I totally agree with Jane Jacobs (1961), that they should be made as spaces for social interactions and we see that in Barcelona and the superblocks. The areas where the superblocks have been implemented have been used as a measure to increase sustainable living as well as social interaction space. The streets work well in conjunction with the roads, Bausells (2016) writes that, the new superblocks will slow down the existing routes and the new have a 10km/h speed limit. Streets should be made people-friendly, and a way to make sure this has been implemented is through participation with young people in urban design. Derr et al. (2018: 41-42) writes that with participation with young people, streets and spaces will become safer and create better places for all groups and communities.

    As written by Gill (2019), in Urban Childhoods, designing for young people can better all communities and this should be taken into action by more government bodies and design groups. This may also increase mental health (University of Reading, 2019) and even vulnerable groups like the elderly or disabled (Derr et al. 2018: 41-42).

    Bausells, M. (2016). Superblocks to the rescue: Barcelona’s plan to give streets back to residents. The Guardian. [online] Available at: < > [Accessed 20 May 2020].

    Derr, V., Chawla, L. and Mintzer, M. (2018). Placemaking With Children and Youth.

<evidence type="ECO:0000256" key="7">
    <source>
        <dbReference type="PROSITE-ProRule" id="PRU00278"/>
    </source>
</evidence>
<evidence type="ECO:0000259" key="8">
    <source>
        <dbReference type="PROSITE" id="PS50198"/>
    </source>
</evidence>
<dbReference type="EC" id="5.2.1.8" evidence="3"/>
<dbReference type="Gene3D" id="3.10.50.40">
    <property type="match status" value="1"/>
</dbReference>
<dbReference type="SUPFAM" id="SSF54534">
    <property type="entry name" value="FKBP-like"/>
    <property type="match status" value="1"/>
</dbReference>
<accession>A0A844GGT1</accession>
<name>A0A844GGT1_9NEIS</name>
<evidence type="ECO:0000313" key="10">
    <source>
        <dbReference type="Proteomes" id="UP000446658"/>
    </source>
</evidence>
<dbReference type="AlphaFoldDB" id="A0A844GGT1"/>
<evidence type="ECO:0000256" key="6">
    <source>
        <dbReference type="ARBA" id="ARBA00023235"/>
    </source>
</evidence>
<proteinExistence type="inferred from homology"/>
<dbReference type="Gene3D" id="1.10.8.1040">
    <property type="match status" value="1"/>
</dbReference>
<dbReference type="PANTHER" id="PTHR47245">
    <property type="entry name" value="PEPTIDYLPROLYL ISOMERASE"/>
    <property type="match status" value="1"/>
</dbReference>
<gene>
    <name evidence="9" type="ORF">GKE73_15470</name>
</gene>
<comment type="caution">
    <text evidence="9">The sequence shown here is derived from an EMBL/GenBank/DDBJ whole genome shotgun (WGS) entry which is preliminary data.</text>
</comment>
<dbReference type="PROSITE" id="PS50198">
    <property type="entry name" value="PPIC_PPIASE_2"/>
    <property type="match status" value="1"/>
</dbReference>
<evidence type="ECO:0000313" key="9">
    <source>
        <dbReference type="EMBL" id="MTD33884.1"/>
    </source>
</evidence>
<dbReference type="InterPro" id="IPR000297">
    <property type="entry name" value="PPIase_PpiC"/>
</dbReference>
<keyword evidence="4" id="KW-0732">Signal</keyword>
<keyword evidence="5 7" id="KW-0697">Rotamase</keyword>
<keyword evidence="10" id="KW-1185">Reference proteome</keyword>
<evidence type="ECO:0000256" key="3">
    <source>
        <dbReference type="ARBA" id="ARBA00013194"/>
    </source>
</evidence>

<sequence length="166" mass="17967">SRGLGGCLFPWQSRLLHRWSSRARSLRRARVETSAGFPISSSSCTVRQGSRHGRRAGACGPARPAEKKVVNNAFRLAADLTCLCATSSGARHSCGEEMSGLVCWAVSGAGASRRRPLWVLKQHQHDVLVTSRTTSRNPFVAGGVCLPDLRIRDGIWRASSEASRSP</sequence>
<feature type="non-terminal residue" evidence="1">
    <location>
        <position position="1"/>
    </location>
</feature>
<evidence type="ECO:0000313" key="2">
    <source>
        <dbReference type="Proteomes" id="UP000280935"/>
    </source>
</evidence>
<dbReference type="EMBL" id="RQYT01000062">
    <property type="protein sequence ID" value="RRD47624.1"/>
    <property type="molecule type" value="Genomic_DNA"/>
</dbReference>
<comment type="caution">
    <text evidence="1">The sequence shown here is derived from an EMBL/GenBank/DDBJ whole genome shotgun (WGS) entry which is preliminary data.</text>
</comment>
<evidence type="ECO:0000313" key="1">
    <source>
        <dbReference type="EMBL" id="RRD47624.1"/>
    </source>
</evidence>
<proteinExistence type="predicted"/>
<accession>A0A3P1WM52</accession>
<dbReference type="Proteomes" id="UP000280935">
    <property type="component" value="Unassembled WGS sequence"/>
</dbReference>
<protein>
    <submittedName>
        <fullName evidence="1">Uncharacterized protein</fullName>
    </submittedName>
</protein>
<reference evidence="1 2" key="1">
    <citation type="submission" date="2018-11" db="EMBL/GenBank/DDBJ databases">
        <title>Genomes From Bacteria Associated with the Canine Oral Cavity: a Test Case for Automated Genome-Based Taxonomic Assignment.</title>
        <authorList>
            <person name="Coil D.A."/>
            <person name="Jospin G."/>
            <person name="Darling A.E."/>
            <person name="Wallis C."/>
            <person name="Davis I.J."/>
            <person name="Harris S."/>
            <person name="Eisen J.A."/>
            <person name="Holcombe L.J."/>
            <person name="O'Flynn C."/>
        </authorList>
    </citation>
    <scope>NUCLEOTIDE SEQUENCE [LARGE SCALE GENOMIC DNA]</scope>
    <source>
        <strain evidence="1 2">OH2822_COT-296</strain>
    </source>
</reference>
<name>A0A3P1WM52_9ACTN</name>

1st ed. New York: New Village Press.

    Gill, T. (2019). Cities Alive – Designing for Urban Childhoods. ARUP, Retrieved 15 April 2020 from: cities-alive-designing-for-urban-childhoods

    Jacobs, J. (1961). The Death and Life of Great American Cities, New York, US : Random house

    University of Reading, (2019). Superblocks: Barcelona’s car-free zones could extend lives and boost mental health. [online] Available at:

  2. Thank you Ganang for your post.
    I agree with all the key factors you discussed, but I think it has one more aspect that may help create a new street as a social hub for people: that is“art”.

    Drawing and painting on the street is simple, but it can surprisingly create liveliness to the area. It makes people who walk past each other, have the same interest. In the late 19th century, England began to have more roads because of urban sprawl. The artists started to draw on the road, and it became a culture that made the neighborhood more colorful. In that era, the content that artists painted on the street were often images from poems, tales, and images of current events. Another aspect is that it is news criticism. Therefore, one of these artists’ functions is to send messages or news to illiterate people, not reading books or newspapers. People can stay informed on the roadside. The coolness of roadside artists is to use city space to create works, make money while also creating amazing human interaction. In terms of art, this may be a temporary art, but it can create a gimmick atmosphere for the city.